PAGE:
Fred by Beatrix Christian develops its characters and situations with consummate skill and invention. The writer uses characters we recognise instantly, but examines them in a way that is predictable and leads to compromising situations. After viewing Fred, you are left with two questions; is there really any meaning in it or is it just designed purely for entertainment. The piece portrays certain themes (for example; love, death, sex and lust) throughout the performance but doesn t examine them thoroughly enough to give the viewer a sense of realisation after seeing it. The themes are portrayed in cheesy tasteless situations and aren t really comical. You see each event fold out after the next, each one more inane than the last.
You automatically see that the characters are all based on stereotypical personas, which leads the production along a path that is easily predictable and unchallenging. The production forms a classical Police sitcom / detective novel which tries desperately to grab laughs but fails. However, the set designer must receive credit, because due to the lack of substance this piece has, one of the only things keeping it afloat is its innovative use of lighting and sets. The set of white doors (which is one of the main features of the set) are used to symbolize the gates of heaven. They are used for the Star City Casino and for the Morgue that shows the realisation that yes heaven would be great but there is still the fact that you die.
The green shag pile carpet covering one of the walls, is an imaginative feature of the backyard setting, used to represent grass, and the use of the fold-up Hills Hoist are worthy of mention. Every scene is done in the same area; the use of lighting is used to change the location, it developed barriers. I found this to be quite inventive. The use of the body as a main character is used throughout the performance; the titl of the piece is FRED after all.
Pamela finds the body at the start and then decides to visit him at the morgue, then Fred is positioned neatly in the left hand corner of the stage for the rest of the show as a reminder of how close we all could be to death. The characters are all typical stereotypes and each scene is basically the same; each stereotype clashing with the opposite one in a ploy to try and make this dull mess interesting too bad it doesn t work. Taking into consideration the script is lacking essence; the cast portray their conventional roles well. The costumes used are representative of each character. (e.g. The brown suit and bright red shirt of the sleazy car salesman, the typical car salesman attire), and the pair of wings worn by Pamela Maude throughout the performance is a good representation of her character. Pamela is a girl that is so addicted in Mystery Novels that she becomes so embroiled in the goings on of the whole Fred fiasco that she becomes a bit irrational.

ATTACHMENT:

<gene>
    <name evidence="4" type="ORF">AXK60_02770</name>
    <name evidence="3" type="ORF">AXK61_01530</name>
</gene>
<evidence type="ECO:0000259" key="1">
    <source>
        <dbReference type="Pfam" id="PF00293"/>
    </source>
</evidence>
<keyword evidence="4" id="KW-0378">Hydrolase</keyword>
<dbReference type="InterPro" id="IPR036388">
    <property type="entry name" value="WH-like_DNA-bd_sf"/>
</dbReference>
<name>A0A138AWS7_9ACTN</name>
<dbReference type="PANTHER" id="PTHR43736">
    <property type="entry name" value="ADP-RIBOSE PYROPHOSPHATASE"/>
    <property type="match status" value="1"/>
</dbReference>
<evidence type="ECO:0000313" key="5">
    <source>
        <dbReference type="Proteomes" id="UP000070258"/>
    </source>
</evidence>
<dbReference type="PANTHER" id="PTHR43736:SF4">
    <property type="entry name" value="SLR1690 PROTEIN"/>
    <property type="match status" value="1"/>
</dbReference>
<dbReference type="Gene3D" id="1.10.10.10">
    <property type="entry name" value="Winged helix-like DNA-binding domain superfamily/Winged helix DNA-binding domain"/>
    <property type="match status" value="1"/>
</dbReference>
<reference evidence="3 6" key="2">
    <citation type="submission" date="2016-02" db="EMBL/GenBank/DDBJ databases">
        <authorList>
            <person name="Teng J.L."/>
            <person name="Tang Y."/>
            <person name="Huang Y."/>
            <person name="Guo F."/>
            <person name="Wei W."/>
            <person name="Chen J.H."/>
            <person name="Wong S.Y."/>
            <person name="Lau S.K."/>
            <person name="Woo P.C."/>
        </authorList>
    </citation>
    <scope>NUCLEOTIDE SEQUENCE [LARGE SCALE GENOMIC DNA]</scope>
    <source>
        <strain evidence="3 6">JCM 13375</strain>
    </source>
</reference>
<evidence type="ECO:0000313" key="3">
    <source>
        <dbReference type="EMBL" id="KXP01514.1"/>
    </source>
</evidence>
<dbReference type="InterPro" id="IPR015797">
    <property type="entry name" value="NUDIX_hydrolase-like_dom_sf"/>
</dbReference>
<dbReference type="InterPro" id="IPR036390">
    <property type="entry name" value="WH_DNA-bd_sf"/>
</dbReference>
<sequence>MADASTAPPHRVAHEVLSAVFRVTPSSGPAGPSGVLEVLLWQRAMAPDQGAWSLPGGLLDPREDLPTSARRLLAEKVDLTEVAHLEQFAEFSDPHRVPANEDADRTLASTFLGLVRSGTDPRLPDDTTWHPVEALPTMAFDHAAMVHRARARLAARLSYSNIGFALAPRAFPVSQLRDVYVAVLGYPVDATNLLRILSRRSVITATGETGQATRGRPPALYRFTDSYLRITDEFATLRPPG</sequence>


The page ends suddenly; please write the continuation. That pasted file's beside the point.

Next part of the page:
The whole wings element is used as a point of establishing the fantasy side of her persona and the story. The final scene was kind of bizarre though, all of a sudden they had worked out their differences; Monica is pregnant to the gay detective sent to investigate the case of Fred, Pamela, the mystery novel freak is pregnant to Barry the car salesman, Antoinette and Miles (Detective) are together and Rod and are all happy and everything seems fine. So all these events that occurred were pointless and the story went nowhere. Throw in some colourful language and what do you have A fruitless piece of art that really has no relevance to its audience or anyone for that matter.
If this is a representation of what Australian society in the suburbs is supposed to be then it must be a pretty dull existence. Considering this was Directed by the Fabulous Mr Gow, I was expecting something skilfully prepared and one of the most assured stage comedies I have seen for a long while like the reviews said. Instead we received a mundane play that you would find on SBS late one Saturday night. The quote by Alison Coates is quite correct in some cases; it is though there is Screen characters in search of a play, immediately after seeing it you have to look at the two paths you can take for your opinion.
1. Is it deeply symbolic Does it represent life in the suburbs 2. Or is it a dog's breakfast of a play Frankly, number 2 is my choice, I found it having no relevance whatsoever except for the few themes it lightly touched over and would find it a waste of time if you were considering going to see it on a Saturday night, I would rather flick the TV to SBS and see what's on.